* Next gig *
The ensemble's next gig (which I'll also be playing on) is on Sunday, May 15th (at around 8 PM, after the Balkans Ensemble) in Schoenberg Hall.
The gig with the 2010-2011 UCLA Bluegrass & Old-Time String Band went swell! Many thanks to all who came out to support! We had an audience of about 50 as we played in the enclosed outdoor area of the Hammer Museum.
- This Land Is Your Land
- You Are My Flower
- I Forgot More Than You'll Ever Know
- Blue Days, Dark Nights
- Rain and Snow
The set started with a few folk/traditional tunes, like "This Land Is Your Land" (made popular by Woody Guthrie) and "You Are My Flower" (a Carter Family standard).
Professor Anthony Seeger was featured in singing on "This Land Is Your Land," while plucking on his long-neck banjo. Doug sang the once-controversial verse about trespassing, and Jennie and Nicolette sang a verse beautifully together in harmony while working the large-diapragm condenser microphone. Wyatt and Joseph also sang a verse in harmony, similar to Doug's.
Joseph performed his version of "You Are My Flower," which he has transposed to A Major (they performed it in G Major for a long time). He's told me that he was inspired to bring the piece to the ensemble after he saw Gabe Witcher and Paul Kowert (Punch Brothers) perform it. When the ensemble performs it, Nicolette and Rob are featured with fiddle and banjo solos.
Wyatt performed a bluegrass version of "Blue Days, Dark Nights" (a Buddy Holly blues tune). During the verses, Wyatt would play a standard 1 and 5 bluegrass bass line (eighth notes with eighth note rests), but would then switch to a driving blues bass line (constant eighth notes, double-time feel) at the chorus as Doug and Joseph came in to support him with harmony vocals.
Cameron was featured in singing a chilling version of The Grateful Dead's "Rain and Snow," accompanied by Wyatt, who provided a tight harmony vocal while playing guitar and stomping on the stage (...a stage that was meant for stompin' ;).
- Starry Crown
- Hog-eyed Man
- Sail Away
- Elk River Blues
Scott has been elected Ambassador of Old-Time Music for the ensemble. He led the group in several ditties that featured clawhammer banjo playing, fiddles, and verse and chorus singing.
My favorite (besides "Elk River Blues") was "Starry Crown," which featured Scott singing the verses and playing the melody on his banjo, along with the fiddles. Wyatt and the boys provided harmony singing during the chorus, which had very interesting melodic phrasing.
Scott is a new graduate student in the Ethnomusicology department at UCLA, and we are very happy to have him as the newest member of the ensemble.
- How Mountain Girls Can Love
- Big Mon
- Foggy Mountain Breakdown
- Monkey and the Engineer
- Kentucky Waltz
- Cherokee Shuffle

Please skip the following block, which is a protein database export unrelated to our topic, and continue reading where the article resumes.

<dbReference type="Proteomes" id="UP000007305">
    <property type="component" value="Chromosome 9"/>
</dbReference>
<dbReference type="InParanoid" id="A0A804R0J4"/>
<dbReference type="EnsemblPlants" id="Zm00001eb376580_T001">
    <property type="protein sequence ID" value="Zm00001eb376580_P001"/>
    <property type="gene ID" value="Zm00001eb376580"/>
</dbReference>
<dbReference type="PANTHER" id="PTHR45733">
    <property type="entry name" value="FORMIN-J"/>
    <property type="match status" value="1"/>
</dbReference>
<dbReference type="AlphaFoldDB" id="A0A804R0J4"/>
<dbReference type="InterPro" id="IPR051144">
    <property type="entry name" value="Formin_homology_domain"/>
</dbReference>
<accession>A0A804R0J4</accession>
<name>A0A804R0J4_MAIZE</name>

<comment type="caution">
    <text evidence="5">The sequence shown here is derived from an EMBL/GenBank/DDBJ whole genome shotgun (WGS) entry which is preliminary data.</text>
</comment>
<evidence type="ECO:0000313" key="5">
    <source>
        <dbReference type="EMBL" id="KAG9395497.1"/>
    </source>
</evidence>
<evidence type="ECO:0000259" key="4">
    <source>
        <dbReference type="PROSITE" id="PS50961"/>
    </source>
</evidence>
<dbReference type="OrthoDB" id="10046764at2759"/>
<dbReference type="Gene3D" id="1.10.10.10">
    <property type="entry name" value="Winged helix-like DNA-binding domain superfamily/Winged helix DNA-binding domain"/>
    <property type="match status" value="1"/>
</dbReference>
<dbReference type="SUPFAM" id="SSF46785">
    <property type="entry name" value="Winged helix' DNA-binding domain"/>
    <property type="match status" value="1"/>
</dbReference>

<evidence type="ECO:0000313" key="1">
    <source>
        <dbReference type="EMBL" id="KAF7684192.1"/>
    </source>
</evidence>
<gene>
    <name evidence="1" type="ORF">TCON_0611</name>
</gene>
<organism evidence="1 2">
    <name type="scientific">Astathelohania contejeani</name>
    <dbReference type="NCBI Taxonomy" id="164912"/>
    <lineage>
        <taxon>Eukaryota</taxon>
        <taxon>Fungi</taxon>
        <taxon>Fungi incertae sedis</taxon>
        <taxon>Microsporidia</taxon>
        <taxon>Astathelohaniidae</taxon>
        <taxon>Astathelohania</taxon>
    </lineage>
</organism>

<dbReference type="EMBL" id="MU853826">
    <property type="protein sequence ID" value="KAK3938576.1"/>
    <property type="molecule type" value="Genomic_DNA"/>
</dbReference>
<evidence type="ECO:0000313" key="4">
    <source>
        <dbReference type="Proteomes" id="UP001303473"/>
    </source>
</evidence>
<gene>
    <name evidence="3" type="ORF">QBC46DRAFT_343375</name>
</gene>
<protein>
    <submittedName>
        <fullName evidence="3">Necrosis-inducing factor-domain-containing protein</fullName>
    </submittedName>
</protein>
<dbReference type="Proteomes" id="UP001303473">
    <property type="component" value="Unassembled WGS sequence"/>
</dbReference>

Then came the best time of all: Tommy-time! :) It's only natural to have Tommy-time after old-time. ;) This was where the bulk of straight-ahead bluegrass music was performed, with a few fun tunes thrown in.
"How Mountain Girls Can Love"
We started out Tommy-time with a bluegrass standard: "How Mountain Girls Can Love". I played rolls throughout, only chopping during the guitar and mandolin solos. I was given a solo over the A section chord progression. I made use of 2 standard "upward" bends, followed by a "downward" bend. The "downward" bend idea came from years of listening to Tony Rice's guitar playing.
This Bill Monroe tune was straight-up ill. :) My favorite solo is definitely Scott's (so bad*ss), but Rob's solo, half-consisting of harmonics (a lá Mike Seeger), was also very tasteful.
What a more beautiful way to celebrate old-time and bluegrass music than to play a Bill Monroe tune with three different banjo styles represented? =D
- Rob Denomme - 2-finger style (with picks)
- Scott Linford - clawhammer style
- Tommy Stanton - 3-finger Scruggs style
"Foggy Mountain Breakdown"
The performance of this piece turned out great; it was the most rewarding version that I've played of it thus far.
Rob had an excellent feel for pickin' on this tune, so we decided to try the "harmony banjos" (a lá Roy Clark and Buck Trent) thing toward the end. It was a lot of fun; it was also nice to have a full band with solos all around.
The tune has been a crowd favorite, and that seems to correlate with my posting of a YouTube video of the 2007-2008 ensemble playing it during practice.
When Jennie brought this tune back to the ensemble after I left, they added another vi chord (F#m) to the A section: I like it! :) I tried to take advantage of this extra funk in the chord progression by playing some single-string licks, etc.
This was the first time that I performed in public in about two years; it was really good to be back on a stage, sharing my talents. It was an especially good feeling to know that I was on stage with an ensemble that came into existence because of my passion and love for bluegrass music and the American South.
I want to express my gratitude toward Professor Anthony Seeger, for supporting my initiative in establishing this ensemble when I presented the idea to him for the 2007-2008 school year. See this article on The Bluegrass Blog for some more history on the creation of the ensemble.
I want to especially thank Jennie Gubner for keeping the ensemble alive and well! After I graduated in June of 2008, I was out-of-the picture. Jennie took it upon herself to direct the ensemble, with Professor Seeger's continued support.
Thanks to Jennie's steadfastness, the ensemble is going strong to this day. Its members exhibit enthusiasm, dedication, and camaraderie. Best of all, they are performing wholesome music that is tastefully representing American music and culture. I am very proud of them, and I believe that they are exuding goodness in their efforts. :)